Favorite Games of 2017

My feelings toward this year in terms of video games have been up until recently conflicted, but writing about the stuff I liked actually made me realize that I played quite a few uniquely good games.

List items

  • This is not only my “old game of the year,” but also my favorite game this year. Darkest Dungeon kept finding new ways of surprising me. It was well-supported throughout the year with periodic updates and purposeful add-ons. The Crimson Court, with its unique take on vampires, managed to introduce even more unpredictability and systemic interactions to the game. I “enjoyed” trudging through the labyrinthine dungeons of the Courtyard, and fighting my way through the most mechanically-complex enemy faction in the game. This year also marked my first foray into the titular Darkest Dungeon, which hid devilishly clever mechanics and a final boss that is, in equal measures, horrifying and audacious.

    And before I forget, the Ancestor is the biggest asshole, ever.

  • I loved Prey for the subtle ways in which it deviates from other games of its lineage. Its multifaceted story forgoes the exuberance of charismatic ideologues and larger-than-life characters in favor of the frequently mundane daily interactions of the station’s employees. In doing so, it manages to humanize its characters and create a rather interesting dichotomy with the game’s fantastical setting. Talos 1 is aesthetically cohesive (maybe to a fault), but the dynamics between the characters that occupied a given space give every hub a unique sense of place. These thoughtfully designed spaces also function as puzzle rooms, containing lite environmental puzzles and challenging combat encounters. And the combat, which is an exercise in problem-solving, is made more gratifying by a meaningful progression system.

  • I’m only partway through Pyre, so my thoughts on it aren’t fully-formed yet; however, I’ve been enamored by the world, its rich mythology and the characters that inhabit it. The contrast between the forbidding nature of the Downside and its lush landscapes give Pyre and its world a distinct look. The Book of Rites and the cleverly-implemented lore annotations paint evocative pictures of historical events and otherworldly locales.

    Without the aid of voice acting, Pyre relies on the strength of its writing to stage engaging scenes. The dialogue manages to effectively convey subtext, as well as characters' mannerisms and tone. The ever-present musical score, which incorporates a surprising range of instrumentation, also never fails to immaculately set the mood for every scene.

    This is to say nothing of the competitive side of the gameplay, which is cleverly intertwined with the narrative and is enjoyable in its own right. There's something to appreciate at every turn in Pyre, and even at this point, it’s difficult for me not to imagine it being on this list.

  • At one point during Lost Constellation (the excellent supplemental story to this game), Mae asks her grandfather who’s in the midst of telling her a bedtime story about the moral of said story, to which her grandfather replies: “What do you want it to be about?”

    Sadly, Mae’s grandfather doesn’t play a prominent role in Night in the Woods; however, his response to Mae’s question is relevant to this game. That’s because it’s at its best when it doesn’t plainly communicate everything to its characters, and by extension, the player. The cast of Night in the Woods is faced with a great deal of uncertainty, not least in relation to the town’s economic stagnation or the mysterious disappearances. In its exploratory sections and episodic vignettes, the game touches on tangible problems that people deal with in their every day lives, and it does so with tact and compassion.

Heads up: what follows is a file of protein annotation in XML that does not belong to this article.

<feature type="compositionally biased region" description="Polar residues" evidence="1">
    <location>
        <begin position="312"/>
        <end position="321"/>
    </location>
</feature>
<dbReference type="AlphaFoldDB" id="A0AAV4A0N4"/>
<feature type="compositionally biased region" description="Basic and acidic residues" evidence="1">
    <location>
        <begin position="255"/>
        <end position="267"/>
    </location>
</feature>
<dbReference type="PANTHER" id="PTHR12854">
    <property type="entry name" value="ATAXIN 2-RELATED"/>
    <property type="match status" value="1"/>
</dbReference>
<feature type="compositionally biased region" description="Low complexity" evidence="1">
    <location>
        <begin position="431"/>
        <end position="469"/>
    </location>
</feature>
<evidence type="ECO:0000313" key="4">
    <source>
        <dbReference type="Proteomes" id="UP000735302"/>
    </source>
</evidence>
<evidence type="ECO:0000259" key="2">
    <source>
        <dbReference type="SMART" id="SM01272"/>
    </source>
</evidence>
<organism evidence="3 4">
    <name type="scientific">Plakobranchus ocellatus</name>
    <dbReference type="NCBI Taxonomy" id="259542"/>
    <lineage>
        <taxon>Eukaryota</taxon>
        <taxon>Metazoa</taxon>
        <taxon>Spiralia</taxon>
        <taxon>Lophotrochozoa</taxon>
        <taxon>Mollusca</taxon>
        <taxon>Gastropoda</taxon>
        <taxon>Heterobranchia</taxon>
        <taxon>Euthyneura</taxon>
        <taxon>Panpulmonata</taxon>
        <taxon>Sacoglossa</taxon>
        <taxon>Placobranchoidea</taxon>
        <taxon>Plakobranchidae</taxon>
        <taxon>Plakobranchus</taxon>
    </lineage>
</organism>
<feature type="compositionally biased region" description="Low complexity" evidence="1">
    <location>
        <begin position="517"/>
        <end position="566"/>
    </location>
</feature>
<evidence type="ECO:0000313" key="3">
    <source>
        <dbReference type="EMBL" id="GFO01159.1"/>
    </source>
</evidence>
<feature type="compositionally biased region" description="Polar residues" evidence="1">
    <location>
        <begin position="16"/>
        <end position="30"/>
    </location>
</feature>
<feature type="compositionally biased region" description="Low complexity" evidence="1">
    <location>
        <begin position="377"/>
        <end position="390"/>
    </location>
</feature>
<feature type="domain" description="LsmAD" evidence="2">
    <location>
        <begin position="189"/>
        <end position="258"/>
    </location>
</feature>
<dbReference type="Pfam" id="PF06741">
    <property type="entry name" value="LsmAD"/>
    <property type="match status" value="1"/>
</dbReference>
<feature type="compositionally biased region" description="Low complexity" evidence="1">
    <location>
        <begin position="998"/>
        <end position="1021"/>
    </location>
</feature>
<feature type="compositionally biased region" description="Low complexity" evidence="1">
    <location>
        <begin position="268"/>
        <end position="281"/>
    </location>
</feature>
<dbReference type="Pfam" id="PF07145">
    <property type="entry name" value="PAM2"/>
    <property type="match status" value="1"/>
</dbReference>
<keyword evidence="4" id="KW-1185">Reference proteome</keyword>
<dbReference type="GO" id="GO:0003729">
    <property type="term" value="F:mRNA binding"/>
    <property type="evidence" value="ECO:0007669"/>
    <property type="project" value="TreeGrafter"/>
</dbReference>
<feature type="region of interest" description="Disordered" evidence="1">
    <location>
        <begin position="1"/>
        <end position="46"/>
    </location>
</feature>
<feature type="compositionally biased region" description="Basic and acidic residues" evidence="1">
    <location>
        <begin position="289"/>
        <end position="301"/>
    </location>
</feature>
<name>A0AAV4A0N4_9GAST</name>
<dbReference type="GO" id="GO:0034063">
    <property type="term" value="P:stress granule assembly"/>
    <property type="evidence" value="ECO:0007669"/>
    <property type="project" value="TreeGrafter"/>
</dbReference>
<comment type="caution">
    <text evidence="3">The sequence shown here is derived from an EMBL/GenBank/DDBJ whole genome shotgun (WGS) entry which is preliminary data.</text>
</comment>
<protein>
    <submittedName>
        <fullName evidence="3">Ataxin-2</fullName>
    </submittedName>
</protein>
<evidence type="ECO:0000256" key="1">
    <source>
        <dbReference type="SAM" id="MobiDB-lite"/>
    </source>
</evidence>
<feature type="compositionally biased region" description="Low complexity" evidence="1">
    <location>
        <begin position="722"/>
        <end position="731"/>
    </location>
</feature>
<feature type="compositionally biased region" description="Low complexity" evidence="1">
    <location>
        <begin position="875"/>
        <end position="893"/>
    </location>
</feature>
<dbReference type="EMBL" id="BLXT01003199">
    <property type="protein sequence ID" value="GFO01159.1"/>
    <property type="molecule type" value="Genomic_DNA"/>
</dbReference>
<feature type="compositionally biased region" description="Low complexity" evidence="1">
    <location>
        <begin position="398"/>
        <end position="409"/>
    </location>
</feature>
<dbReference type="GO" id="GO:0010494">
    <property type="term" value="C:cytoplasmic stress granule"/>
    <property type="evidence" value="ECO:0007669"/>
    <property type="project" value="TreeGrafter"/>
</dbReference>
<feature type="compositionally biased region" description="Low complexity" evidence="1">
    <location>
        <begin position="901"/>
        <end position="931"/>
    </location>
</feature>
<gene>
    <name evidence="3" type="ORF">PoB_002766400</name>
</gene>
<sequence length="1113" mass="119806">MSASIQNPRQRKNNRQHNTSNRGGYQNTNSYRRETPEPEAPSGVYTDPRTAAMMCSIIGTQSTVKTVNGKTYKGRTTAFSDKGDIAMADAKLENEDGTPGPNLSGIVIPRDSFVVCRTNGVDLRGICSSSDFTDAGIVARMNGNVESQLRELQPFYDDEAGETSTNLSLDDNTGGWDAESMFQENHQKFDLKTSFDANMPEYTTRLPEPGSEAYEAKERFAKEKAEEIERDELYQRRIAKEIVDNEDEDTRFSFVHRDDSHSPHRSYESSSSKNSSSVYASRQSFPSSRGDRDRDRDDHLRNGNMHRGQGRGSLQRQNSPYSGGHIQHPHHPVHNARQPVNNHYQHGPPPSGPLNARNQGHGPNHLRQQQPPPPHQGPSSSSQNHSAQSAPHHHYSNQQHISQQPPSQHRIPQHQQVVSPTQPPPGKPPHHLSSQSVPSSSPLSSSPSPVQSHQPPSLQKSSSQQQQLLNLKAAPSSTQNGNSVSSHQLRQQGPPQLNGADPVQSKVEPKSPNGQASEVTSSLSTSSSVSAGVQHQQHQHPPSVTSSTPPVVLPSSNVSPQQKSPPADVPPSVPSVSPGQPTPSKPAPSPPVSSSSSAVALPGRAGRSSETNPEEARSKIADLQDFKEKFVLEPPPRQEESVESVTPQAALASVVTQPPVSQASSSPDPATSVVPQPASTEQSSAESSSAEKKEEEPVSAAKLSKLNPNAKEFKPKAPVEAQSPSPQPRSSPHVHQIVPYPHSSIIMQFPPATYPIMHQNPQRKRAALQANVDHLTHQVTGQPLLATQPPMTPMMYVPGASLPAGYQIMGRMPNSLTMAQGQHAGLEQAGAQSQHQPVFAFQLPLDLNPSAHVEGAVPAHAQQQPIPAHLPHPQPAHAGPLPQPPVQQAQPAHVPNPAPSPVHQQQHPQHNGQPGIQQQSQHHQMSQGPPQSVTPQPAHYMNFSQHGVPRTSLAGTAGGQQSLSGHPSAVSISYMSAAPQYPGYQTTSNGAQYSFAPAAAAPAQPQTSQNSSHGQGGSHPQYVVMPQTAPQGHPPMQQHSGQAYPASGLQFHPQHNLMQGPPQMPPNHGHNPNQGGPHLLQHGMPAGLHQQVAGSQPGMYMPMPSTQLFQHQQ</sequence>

The characters are written in a way that defies archetypal characterization: none of whom is defined by one aspect of their identity, or solely in relation to the protagonist. I found Mae in particular to be profoundly – and uncomfortably – relatable. Her strained friendship with Bea served as the game’s emotional core for me.

  • Nier: Automata’s story transcends (pun intended) the cliche of its premise by not solely focusing on finding ways to humanize the androids and other machines, but by also trying to shed light on the plight of being a human, self-conscious and harrowingly free. The game employs an unorthodox narrative structure and ever-changing storytelling mechanics to great success. The second act for instance presciently demands replaying large parts of the story, only to reframe certain events and refute notions I’ve previously taken as given; and some of the game’s most poignant moments play out in a purely text-based interface. The world of Nier: Automata is equally fascinating: it draws upon centuries worth of lore and its side stories are revelatory.

  • Halfway through Doki Doki Literature Club, a scene – quite literally – made me break into a cold sweat. That was when the game starts to show its true face. Eventually, it takes a different turn than what I initially anticipated (and maybe preferred), but what follows is a seemingly coherent – if heavy-handed – critique of dating-sims specifically, and player choice in relation to other characters in video games in general. Yes, it’s yet another game that posits the ultimate meaninglessness of choice, this time in light of characters’ lack of real autonomy. I enjoyed my brief time with the game though, even if it pulls the rug from underneath the player one too many times.